Shahid Afridi has added a new dimension to being hungry for the game and dramatically demonstrated that khiladi jeet ke liye kuch bhi karega. And though his tactics are deplorable, it must be admitted that players, under pressure to succeed, are occasionally pushed into doing silly things.
Nothing justifies unfair play but there is plenty that is bizarre in contemporary cricket. This is the era of openness, of liberalism, of revisiting tradition and convention. Informality is cool and contemporary takes precedence over normal correctness.
In a way, what is correct is itself undergoing change. Aggression, for instance, is the new mantra. Players, trained to win at any cost, are forever on the front foot even if it is to rubbish opponents. A recent example: Harbhajan trashing Ponting, ridiculing his batting ability.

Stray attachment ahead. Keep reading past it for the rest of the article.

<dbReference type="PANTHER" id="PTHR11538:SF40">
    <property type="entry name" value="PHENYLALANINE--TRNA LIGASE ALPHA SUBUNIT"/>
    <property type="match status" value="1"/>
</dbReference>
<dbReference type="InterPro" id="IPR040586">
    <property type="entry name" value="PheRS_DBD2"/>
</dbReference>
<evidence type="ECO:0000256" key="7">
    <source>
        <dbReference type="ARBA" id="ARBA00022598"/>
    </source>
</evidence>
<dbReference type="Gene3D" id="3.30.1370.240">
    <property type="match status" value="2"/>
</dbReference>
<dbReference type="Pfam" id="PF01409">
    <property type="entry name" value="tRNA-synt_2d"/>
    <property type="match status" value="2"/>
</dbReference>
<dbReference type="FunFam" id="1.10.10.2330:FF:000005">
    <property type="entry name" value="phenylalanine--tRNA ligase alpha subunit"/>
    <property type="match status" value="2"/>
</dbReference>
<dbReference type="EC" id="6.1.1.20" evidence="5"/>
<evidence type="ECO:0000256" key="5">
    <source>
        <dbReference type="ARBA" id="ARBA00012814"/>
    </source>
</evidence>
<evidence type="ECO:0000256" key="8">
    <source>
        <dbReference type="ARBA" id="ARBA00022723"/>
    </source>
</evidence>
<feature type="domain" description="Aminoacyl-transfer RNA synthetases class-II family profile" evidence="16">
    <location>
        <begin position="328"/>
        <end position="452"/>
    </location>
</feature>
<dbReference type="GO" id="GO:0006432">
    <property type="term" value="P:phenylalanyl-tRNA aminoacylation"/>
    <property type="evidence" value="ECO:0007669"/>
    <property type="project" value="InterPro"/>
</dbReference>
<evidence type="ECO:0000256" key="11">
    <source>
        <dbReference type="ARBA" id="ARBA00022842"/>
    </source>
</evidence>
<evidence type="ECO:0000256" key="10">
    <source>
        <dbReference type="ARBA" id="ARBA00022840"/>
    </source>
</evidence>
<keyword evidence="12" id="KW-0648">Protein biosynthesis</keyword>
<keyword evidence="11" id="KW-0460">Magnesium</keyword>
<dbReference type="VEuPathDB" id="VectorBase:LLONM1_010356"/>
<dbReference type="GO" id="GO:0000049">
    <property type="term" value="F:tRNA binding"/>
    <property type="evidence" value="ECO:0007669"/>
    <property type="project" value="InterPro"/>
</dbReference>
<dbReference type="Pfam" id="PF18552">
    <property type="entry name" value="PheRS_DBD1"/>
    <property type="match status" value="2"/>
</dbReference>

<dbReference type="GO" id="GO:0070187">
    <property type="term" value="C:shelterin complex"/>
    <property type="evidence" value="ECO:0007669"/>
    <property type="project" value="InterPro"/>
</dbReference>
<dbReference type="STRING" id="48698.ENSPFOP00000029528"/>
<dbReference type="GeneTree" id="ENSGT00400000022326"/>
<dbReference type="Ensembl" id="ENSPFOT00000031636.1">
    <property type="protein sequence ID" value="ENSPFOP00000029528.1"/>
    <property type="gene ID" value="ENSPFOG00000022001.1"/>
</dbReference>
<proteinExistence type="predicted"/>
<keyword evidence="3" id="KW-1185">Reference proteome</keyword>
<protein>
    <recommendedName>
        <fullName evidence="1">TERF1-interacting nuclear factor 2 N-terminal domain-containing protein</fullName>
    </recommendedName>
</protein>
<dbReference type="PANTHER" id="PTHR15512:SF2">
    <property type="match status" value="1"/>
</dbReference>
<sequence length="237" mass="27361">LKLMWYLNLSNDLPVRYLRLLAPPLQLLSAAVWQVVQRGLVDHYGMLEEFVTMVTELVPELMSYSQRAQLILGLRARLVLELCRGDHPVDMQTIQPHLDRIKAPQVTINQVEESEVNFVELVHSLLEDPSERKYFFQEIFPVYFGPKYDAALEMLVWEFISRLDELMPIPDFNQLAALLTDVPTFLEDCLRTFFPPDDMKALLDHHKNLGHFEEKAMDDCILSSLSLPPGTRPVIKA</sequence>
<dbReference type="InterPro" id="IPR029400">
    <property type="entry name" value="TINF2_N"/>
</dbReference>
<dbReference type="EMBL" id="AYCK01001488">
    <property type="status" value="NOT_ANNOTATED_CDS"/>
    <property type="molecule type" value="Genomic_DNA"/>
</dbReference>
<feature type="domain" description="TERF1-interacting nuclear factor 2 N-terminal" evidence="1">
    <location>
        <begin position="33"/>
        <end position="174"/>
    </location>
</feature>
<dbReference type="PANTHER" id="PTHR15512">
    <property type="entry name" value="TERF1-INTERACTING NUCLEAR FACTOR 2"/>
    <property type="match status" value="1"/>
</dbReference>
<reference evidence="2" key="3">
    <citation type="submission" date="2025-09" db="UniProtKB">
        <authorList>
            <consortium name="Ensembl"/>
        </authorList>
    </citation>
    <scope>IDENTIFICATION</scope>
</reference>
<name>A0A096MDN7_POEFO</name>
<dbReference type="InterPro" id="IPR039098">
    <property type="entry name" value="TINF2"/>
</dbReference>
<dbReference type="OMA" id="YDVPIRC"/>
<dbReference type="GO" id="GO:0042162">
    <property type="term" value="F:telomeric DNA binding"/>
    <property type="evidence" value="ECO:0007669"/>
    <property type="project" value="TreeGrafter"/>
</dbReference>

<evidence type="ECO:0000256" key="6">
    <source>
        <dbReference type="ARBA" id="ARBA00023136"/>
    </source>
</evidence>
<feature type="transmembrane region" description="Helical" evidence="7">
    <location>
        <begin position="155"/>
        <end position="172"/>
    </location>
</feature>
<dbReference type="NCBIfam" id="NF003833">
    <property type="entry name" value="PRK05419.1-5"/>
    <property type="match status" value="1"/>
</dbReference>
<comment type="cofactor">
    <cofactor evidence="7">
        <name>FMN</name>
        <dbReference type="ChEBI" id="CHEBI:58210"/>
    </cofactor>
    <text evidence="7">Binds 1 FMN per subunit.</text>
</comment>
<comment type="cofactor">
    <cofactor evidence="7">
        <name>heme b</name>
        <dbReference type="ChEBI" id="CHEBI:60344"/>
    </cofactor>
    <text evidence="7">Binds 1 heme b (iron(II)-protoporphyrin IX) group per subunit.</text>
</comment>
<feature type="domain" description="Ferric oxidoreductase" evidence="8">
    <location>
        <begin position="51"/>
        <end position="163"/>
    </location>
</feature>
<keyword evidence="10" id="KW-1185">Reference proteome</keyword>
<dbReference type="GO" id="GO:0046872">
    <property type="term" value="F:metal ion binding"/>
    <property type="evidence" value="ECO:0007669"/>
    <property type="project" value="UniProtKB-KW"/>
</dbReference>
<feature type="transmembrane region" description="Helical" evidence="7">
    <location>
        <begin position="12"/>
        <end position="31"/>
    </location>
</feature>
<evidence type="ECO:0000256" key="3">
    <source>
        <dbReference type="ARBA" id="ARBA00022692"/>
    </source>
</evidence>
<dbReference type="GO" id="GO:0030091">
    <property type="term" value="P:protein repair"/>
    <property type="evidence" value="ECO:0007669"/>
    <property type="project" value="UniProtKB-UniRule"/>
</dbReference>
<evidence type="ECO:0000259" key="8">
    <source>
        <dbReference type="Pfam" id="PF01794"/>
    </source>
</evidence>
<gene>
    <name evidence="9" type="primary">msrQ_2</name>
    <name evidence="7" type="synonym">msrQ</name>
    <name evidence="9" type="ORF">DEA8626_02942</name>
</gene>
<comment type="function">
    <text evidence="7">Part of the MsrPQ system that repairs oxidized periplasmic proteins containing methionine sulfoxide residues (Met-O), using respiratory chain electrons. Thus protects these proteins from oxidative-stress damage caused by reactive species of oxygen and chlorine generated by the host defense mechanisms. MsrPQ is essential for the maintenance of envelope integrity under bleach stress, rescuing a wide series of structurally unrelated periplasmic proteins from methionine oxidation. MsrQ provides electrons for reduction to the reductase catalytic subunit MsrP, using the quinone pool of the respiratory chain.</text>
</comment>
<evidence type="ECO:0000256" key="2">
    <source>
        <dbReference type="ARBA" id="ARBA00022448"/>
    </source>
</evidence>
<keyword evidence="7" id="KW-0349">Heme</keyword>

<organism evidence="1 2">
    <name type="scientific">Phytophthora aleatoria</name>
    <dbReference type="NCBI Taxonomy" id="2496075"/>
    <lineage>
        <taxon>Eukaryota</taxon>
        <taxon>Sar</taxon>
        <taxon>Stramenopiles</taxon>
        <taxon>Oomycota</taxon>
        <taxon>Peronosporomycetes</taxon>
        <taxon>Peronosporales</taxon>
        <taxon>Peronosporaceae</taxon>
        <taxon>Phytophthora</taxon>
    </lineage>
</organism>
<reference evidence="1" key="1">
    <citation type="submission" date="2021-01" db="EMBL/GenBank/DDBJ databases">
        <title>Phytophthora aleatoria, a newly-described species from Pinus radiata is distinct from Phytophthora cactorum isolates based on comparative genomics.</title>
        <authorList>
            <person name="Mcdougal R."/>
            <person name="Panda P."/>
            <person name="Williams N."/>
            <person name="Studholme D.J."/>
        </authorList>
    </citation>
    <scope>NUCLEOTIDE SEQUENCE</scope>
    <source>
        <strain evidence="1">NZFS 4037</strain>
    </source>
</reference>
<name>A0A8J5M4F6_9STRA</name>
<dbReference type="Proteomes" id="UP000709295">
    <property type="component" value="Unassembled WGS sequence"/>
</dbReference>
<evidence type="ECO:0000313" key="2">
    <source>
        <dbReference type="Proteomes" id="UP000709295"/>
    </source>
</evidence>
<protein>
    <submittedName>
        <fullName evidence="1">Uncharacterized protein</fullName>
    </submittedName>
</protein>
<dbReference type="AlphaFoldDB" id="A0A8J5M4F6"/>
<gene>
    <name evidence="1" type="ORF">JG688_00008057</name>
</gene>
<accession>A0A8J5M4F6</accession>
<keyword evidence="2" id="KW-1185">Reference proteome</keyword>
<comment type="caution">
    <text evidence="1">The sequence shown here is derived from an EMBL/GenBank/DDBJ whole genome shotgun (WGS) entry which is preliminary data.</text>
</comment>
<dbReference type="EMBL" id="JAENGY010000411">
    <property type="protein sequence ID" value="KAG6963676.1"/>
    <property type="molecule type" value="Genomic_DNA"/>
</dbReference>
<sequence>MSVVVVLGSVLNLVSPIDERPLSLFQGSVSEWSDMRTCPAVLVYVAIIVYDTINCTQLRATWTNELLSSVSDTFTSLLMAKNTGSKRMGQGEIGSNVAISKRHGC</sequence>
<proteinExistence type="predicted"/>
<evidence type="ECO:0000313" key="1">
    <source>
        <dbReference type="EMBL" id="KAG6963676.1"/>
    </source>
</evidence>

Much of the contemporary casual cool is reflected in cricket reporting, especially in the electronic media. One feature of the modern trend of breathless breaking news is players are mentioned by their pet names — Sehwag is Viru and Dhoni invariably Mahi. Some think this is fashionable, others find it unnecessary and jarring.
Cricket coverage, refreshing and energetic, becomes more interesting when spiked by a slice of irreverence. News now consists of part truth, part fiction; there is some masala, juicy gossip and trivia, and some hard khabar. Opinion is king but there is also the risk of reporting becoming judgemental and a verdict being pronounced without sufficient evidence.
Perhaps this is a matter of survival because TV has to catch and retain the attention of empowered, remote-wielding viewers. With this pressure, without a bit of sansani, how do they hold the interest of the housewife and the distracted fan? Strangely, TV puts out a lot of serious, solid cricket content as well. This is a part of live coverage where experts dissect technicalities in extensive detail, and the heavy-duty gyaan teaches youngsters.
Gone are the days when newspapers devoted space to serious technical analysis. Apparently, readers prefer light stuff.
Ultimately, whether it is Twenty20 over Tests, or easy informality over profound seriousness, popular choice and market forces will prevail. Therefore, no point quarrelling over Viru, Bhajji and Mahi … but Srikkanth, chairman of the selection committee, as Cheeka?!